How can technology help us to meet the needs of an ageing society?

12 July 2022

Angus Honeysett, Head of Market Access at Tunstall Healthcare discusses why it’s important for stakeholders to understand the benefits of technology and invest in digital solutions to support our ageing population and reduce pressures on our services.

Like most developed nations, the UK population is ageing; census data released by the ONS in June 2022 shows that 18.6% of the population is over 65  and that by 2030, one in five people in the UK (21.8%) will be aged 65 or over¹. 

But although we are living longer, we are not necessarily living more healthily. Long-term conditions like heart disease, diabetes and COPD are placing pressure on the UK’s health and social care services, accounting for 50% of all GP appointments and 70% of all hospital bed days. Treatment and care absorbs 70% of acute and primary care budgets in England.²

Angus Honeysett, Head of Market Access at Tunstall Healthcare discusses why it’s important for stakeholders to understand the benefits of technology and invest in digital solutions to support our ageing population and reduce pressures on our services.

A digital future 

Technology is not only reshaping our home and professional lives but also enabling people to live independently for longer. Devices that once seemed like science fiction are being used to support vulnerable people to live safer, healthier and more enjoyable lives.  

Relatively low-cost telecare systems can keep people at home, rather than increasing the burden on emergency care by automatically raising  calls for help if they sense someone has fallen; or alert a sleeping carer if the person they care for needs assistance. This 24 hour support can help to avoid hospital admissions, delay and prevent the need for residential care and also reduce carer burnout. 

Existing solutions can also support the health and social care system to  deliver more effective  services. For example, remote patient monitoring (RPM) enables clinicians to monitor trends, intervening early should they need to. This avoids the need for more complex care for those living with chronic conditions, such as ambulance call outs or hospitalisation.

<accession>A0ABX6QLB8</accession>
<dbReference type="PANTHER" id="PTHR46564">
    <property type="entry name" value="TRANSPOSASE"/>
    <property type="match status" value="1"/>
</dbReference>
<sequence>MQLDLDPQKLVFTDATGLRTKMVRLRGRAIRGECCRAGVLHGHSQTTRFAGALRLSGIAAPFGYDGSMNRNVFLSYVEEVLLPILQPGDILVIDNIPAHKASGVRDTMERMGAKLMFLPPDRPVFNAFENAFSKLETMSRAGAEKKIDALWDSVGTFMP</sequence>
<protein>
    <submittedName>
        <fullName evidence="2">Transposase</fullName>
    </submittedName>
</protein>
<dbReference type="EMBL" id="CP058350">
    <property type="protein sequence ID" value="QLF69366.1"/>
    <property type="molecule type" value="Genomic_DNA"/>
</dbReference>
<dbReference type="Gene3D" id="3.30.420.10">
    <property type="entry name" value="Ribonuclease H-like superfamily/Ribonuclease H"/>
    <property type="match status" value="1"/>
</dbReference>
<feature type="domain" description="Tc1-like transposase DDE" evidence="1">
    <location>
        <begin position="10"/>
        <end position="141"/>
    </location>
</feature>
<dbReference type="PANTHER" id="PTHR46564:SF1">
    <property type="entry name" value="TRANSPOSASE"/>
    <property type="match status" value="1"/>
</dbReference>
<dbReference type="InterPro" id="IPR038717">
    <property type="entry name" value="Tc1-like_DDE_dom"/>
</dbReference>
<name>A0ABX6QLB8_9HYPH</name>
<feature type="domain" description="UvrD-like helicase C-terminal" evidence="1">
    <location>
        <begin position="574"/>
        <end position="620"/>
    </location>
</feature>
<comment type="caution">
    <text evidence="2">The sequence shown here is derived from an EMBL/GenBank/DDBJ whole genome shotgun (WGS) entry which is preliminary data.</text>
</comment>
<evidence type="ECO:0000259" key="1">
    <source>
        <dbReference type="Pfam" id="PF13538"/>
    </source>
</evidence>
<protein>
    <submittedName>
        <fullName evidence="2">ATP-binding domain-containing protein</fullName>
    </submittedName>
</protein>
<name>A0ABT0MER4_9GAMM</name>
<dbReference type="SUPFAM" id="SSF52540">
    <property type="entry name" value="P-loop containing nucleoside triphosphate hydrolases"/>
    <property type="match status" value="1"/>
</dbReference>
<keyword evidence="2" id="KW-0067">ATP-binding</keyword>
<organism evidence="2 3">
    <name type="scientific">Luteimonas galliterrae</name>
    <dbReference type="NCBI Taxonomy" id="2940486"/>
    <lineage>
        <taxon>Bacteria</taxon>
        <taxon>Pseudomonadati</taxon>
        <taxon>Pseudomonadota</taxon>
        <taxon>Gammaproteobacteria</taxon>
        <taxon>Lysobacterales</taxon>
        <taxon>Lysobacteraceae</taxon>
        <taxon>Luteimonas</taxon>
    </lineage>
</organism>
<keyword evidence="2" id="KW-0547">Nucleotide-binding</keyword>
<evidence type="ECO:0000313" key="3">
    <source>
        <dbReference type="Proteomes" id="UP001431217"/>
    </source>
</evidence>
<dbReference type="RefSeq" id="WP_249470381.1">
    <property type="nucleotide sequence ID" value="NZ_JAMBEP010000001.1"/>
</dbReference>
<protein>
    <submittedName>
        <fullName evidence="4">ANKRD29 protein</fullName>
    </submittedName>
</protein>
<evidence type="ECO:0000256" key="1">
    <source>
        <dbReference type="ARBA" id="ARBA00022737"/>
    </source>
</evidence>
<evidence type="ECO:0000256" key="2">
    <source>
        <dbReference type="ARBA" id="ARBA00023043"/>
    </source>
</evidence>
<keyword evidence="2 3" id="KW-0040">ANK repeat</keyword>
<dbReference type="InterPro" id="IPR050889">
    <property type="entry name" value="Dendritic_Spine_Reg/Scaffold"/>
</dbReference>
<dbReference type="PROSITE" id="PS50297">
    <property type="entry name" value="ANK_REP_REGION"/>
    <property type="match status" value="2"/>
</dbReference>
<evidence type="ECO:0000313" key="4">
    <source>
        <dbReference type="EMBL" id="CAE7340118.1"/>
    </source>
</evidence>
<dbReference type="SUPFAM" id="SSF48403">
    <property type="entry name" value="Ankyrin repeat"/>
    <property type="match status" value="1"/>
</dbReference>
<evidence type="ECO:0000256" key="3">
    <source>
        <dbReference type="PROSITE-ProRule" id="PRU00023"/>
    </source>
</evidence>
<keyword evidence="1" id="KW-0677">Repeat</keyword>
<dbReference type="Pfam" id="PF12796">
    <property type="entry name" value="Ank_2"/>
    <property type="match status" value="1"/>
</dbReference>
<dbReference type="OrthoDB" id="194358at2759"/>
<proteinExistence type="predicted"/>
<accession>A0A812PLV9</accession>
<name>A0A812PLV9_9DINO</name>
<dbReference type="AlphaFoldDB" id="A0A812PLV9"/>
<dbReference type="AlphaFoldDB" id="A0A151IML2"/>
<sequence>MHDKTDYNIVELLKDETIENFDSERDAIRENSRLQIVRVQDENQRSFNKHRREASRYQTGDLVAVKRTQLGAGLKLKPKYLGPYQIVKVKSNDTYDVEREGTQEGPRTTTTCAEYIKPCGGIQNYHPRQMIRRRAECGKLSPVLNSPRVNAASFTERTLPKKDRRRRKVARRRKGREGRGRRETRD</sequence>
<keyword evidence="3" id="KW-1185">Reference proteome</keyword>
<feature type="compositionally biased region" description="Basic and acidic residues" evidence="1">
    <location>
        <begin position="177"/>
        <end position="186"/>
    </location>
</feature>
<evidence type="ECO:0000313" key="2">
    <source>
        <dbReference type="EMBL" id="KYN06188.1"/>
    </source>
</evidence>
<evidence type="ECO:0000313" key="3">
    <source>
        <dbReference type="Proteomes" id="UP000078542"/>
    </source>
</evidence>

The wider digital transformation and the application of data analytics is now seen as essential to the smarter management of day-to-day operations, allocation of resources, collaboration across teams and services and ultimately, better delivery of care. 

The key is collaboration 

Integration is a big challenge to consider in future projects for all stakeholders and service providers, but working together will ensure a seamless experience for all citizens. Greater collaboration means services are based on individual outcomes, that are designed from the outset, with real people in mind.

Barriers such as digital inequality, a lack of computer literacy and a non-favourable view of technology, compounds a lack of technology adoption. Working closely with local authority teams for example to deliver training can address any reluctance to adopt technology whilst encouraging stakeholders to drive discussions with service providers on the importance of integrating technology into care delivery. This in turn reduces anxiety, increases interest and improves the efficacy of services. 

With a willingness to change and adapt and the right education and digital frameworks in place, our services can become increasingly focussed on citizens, their choices, their health, and their care through the greater integration of technology. Working in partnership means that better services can be delivered for both the community and the citizen. 

Next steps

Technology has the ability to minimise the impact on already under-resourced statutory services through keeping people at home for longer, however stakeholders must understand its benefits and how to use it effectively. 

We must invest time in exploring existing and emerging technologies so that we can deliver cutting-edge services and shape care delivery for the future. It is in this context that the digital transformation can enable stakeholders to encourage innovative practice amongst care providers, designing services that  meet the needs of an ageing population whilst enabling new models of care to be developed and scaled up. 

Discover more about Tunstall Healthcare:

Tunstall has been at the forefront of technology innovation for the health, housing and social care markets for 65 years. Its pioneering software, hardware and services enable new delivery models which can transform services across the care continuum, and empower people to live independently and with an improved quality of life. 

Tunstall works with social care providers, healthcare services, housing and retirement living providers and charities in 19 countries, improving the lives of more than five million people, including those living with dementia, learning disabilities, physical disabilities and long-term health conditions. 

Tunstall’s innovation-led, person-centred Connected Care and Health solutions connect people and integrate services, enabling early intervention to avoid or mitigate adverse events, and improve outcomes. As technology advances, we have the capability to not just react to events, but to predict and even prevent them, using data-driven insights. The Tunstall Cognitive CareⓇ approach can help to create intelligent, personalised care programmes and effectively allocate resources, making sure those in need have the right levels of support and reassurance.

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